h2h Corner ~ Check You Out On the Flip Side: Frank Williams/Eric King/Danny Gladden

frank williams backfrank williams ftront

Man, the ’80s were different times. We’re only talking 23 years, but the world sure has changed.

For instance, Frank Williams had to work construction in the off-season. Could you imagine a player with decent major league experience being employed as something other than a “baseball player?” I wonder what his taxes looked like.

By the time this card was printed, Williams had pitched parts of three seasons for the Giants, totaled 231.2 innings, and posted a 3.22 ERA and 1.27 WHIP. Sure his K-rate declined every year (from 7.70 to 6.66 to 5.68) but he was worth 2.1 wins above a replacement player – not bad for a construction worker.

By 1989, Williams would have a pretty decent MLB line: 3.00 ERA, 471.2 innings, and a 1.38 WHIP. Unfortunately, a car crash would end his career and send his life spiraling out of control. He would die of a heart attack at 50 in 2009.

My hope is that Williams — wherever he is — gets to relive August 24, 1984. On that day, Williams recorded two relief wins against the Mets. Not a lot of people get to win a game in the majors, let alone two in one day. Congrats, Condolences.

I didn’t realize Williams’ tale was so tragic when I began this flip side. If you were thinking of someone who might have a dangerous motor vehicle accident (*ahem* Jeff Kent), you might have guessed it was Eric King. Like Williams, King was a construction worker in the off-season. Also similarly, King earned 1.5 WAR in his first season (going 11-4 with a 3.51 ERA and 1.24 WHIP in 138.1 innings in 1986).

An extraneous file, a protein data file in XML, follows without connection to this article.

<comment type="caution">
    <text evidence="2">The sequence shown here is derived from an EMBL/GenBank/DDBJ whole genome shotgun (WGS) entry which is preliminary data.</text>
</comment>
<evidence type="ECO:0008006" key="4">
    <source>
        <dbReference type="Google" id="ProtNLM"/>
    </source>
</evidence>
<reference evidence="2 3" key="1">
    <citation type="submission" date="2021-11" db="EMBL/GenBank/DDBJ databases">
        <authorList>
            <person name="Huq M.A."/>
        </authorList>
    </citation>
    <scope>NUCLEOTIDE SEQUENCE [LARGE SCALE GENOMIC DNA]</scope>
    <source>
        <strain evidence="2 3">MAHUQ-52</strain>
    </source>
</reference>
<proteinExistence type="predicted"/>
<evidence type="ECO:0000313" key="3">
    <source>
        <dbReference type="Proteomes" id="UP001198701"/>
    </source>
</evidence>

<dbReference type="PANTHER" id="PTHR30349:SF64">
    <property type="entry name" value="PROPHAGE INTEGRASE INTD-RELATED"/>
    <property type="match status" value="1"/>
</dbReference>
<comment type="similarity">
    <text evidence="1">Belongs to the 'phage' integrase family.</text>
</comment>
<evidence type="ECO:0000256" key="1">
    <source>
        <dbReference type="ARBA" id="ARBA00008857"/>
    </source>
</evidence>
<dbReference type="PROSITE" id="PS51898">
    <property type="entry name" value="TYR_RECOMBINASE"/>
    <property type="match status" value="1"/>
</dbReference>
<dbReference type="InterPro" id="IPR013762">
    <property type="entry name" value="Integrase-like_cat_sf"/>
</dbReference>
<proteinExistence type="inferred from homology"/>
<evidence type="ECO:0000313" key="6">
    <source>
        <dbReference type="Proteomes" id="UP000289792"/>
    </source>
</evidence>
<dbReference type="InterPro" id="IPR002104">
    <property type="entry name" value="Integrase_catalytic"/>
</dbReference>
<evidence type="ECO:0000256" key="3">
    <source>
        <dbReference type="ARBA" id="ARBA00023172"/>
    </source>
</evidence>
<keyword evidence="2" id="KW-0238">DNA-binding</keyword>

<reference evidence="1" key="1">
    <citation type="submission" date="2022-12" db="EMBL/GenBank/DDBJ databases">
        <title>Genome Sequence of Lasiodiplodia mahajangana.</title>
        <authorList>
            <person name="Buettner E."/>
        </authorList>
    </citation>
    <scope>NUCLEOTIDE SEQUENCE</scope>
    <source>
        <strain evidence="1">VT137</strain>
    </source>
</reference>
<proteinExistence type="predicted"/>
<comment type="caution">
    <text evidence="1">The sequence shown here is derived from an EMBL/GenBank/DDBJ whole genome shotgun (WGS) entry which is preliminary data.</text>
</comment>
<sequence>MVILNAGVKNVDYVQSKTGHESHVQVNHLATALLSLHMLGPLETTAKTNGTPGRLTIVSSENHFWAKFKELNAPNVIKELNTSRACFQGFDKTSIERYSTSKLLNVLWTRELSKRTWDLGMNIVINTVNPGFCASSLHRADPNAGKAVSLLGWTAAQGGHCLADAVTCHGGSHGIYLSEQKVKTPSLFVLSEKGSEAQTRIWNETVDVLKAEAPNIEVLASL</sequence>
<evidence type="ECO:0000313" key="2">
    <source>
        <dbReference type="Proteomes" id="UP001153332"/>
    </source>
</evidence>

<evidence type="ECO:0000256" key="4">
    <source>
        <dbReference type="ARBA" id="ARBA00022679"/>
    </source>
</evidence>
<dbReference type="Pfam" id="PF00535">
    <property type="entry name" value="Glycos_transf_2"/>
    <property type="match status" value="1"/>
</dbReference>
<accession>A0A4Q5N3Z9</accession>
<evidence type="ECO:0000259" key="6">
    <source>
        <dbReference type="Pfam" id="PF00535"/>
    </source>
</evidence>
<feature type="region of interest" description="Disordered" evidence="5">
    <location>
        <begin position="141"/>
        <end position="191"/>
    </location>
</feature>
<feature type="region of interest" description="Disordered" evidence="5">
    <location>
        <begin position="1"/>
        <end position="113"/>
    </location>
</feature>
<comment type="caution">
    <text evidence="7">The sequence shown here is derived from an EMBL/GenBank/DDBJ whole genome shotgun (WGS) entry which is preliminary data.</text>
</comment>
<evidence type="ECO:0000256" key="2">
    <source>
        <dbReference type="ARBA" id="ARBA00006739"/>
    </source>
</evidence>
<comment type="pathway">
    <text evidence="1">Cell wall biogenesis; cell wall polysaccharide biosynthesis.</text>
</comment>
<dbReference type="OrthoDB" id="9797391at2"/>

eric king backeric king frontHis next three seasons would show promise, but, ultimately, be pedestrian (3.90 ERA, 1.38 WHIP, just 5.4 K/9). However, he’d pitch real well in 1990 and 1991 (earning 5.3 WAR) and securing a million dollar payday (let’s hope there was no motorcycle clause in his contract). It was an odd career for King as he’d be out of baseball after the 1992 season. In all, though, he was part of some fascinating trades that included the likes of Matt Nokes, Bob Melvin and Cory Snyder. He’d retire with a 3.97 ERA, 1.33 WHIP and 4.8 K/9 in 863.1 innings.

While it’s clear being a construction worker was a common occupation for ’80s ballplayers, apparently so was a love of motorcycles. Like King, Danny Gladden (who would later become a memorable golden retriever-like Twin) was a fan of motorcycles. He took it one step further by “[enjoying] competition water skiing and motorcycle racing.” I presume he took part in them, but maybe not.

gladden backgladden frontNot surprisingly, Gladden played the game with, what I remember to be, reckless abandon. He averaged 27 SBs and 11 caught stealings from 1984-1990. During that time, he would post a .277/.332/.385 slash line. Still that didn’t quite live-up to Gladden’s promise. He got to the majors late (becoming a full time player in 1984 at 26). That’d be, quite possibly, his best year as well: .351/.410/.447 in 86 games. He’d earn 3.4 WAR that season.

I was way too young to remember Gladden as a Giant. What I remember: Gladden was the Twins version of Lenny Dykstra. Gladden’s play in game seven of the 1991 World Series will be forever cemented in my mind: he stretched a bloop into a double en route to scoring the winning run on Gene Larkin’s base hit in the bottom of the 10th inning of Jack Morris’ game. When he was rounding first, his hair flying, you could almost see him revving his engine.

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